I finish the morning clinic and prepare to leave, and put my ‘GP hat’ on for the afternoon and evening. I have been a partner for 17 years but been part-time (five sessions per week) for 10 years.

I phone up the practice, unless they have phoned me first, to check if there is a home visit I can do on my way.

On the way to the surgery, I receive another call - this time from the GB hockey team physio (I am the CMO for GB & England hockey): ‘please could I see one of the players before they leave on tour and have I checked the medical equipment that is going with the team and the doctor?’

My role for the hockey team means I have to appoint suitably qualified doctors to travel with the senior men’s or women’s team to destinations where medical facilities may be poor and/or illness frequent. The team normally travels with a fully equipped trauma bag, suture kit and box of commonly used medication, which all has to regularly checked and updated, plus all medication used logged for audit)

13.30

Having done a home visit, I arrive at my practice. I log on to the system and go through letters and pathology, and also answer phone messages that have been left for me by patients.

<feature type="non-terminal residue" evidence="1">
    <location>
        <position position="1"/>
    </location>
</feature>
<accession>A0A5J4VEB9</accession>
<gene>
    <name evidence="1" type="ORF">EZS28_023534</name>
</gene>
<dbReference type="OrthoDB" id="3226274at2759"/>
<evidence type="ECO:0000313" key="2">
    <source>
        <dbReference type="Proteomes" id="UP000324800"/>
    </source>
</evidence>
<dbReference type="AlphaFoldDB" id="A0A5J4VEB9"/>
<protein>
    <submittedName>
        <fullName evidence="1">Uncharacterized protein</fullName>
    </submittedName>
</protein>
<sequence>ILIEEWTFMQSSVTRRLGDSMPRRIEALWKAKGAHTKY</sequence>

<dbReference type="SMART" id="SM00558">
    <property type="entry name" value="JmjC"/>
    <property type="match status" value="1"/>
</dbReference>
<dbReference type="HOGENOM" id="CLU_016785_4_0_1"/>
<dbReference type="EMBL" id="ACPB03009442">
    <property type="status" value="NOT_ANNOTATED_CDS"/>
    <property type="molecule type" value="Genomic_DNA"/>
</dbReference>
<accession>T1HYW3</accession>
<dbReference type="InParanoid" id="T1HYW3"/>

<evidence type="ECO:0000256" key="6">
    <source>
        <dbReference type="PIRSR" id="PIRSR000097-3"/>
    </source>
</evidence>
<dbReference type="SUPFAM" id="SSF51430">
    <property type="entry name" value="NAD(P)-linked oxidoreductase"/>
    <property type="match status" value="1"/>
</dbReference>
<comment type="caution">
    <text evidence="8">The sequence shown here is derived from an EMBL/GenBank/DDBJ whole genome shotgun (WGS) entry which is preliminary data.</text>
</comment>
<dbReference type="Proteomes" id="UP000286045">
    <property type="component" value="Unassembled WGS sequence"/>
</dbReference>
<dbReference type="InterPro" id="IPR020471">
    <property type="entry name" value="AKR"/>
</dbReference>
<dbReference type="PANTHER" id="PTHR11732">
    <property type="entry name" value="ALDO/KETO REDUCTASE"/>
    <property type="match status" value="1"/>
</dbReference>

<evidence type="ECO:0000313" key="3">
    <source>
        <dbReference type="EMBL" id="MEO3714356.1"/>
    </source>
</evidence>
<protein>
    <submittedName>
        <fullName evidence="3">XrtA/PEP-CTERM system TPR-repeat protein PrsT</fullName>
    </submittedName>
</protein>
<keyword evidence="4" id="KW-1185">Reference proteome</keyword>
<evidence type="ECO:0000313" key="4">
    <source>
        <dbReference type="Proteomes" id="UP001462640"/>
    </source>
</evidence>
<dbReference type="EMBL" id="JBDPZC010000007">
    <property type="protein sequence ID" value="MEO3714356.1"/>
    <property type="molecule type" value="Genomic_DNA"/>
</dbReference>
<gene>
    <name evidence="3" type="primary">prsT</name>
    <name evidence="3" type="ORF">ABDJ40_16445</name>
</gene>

I am just about to start afternoon clinic when a medical student pops her head round the door to say she’s supposed to be joining me this afternoon.

I have a quick chat to ask where she is from, what year she is in and what she wants to specialise in. I warn her that, although this is a GP clinic, the majority of my patients have musculo-skeletal problems (I am ‘the specialist’ within the practice). She looks a little apprehensive as her anatomy and orthopaedic knowledge ‘is not great, but it would be really good to get some experience’.

Within 10 minutes, I realise that she, like most other students, has almost no musculo-skeletal anatomical knowledge and very few practical skills in this area either. Students are normally ‘away’ for this attachment or don’t appear to cover this area at all.

15.00

Another phone call from the hockey team. This time I let it go to voicemail – I’ll answer it later. I’ve now sent my student off to see a patient on her own and report back to me.

16.00

I do hour of minor surgery, involving removing skin lesions - a reminder that not all doctors like surgery, as the student looks a bit pale. I demonstrate a joint injection - sometimes I do these in a minor surgery appointment but mostly they are squeezed into a normal 10-minute slot.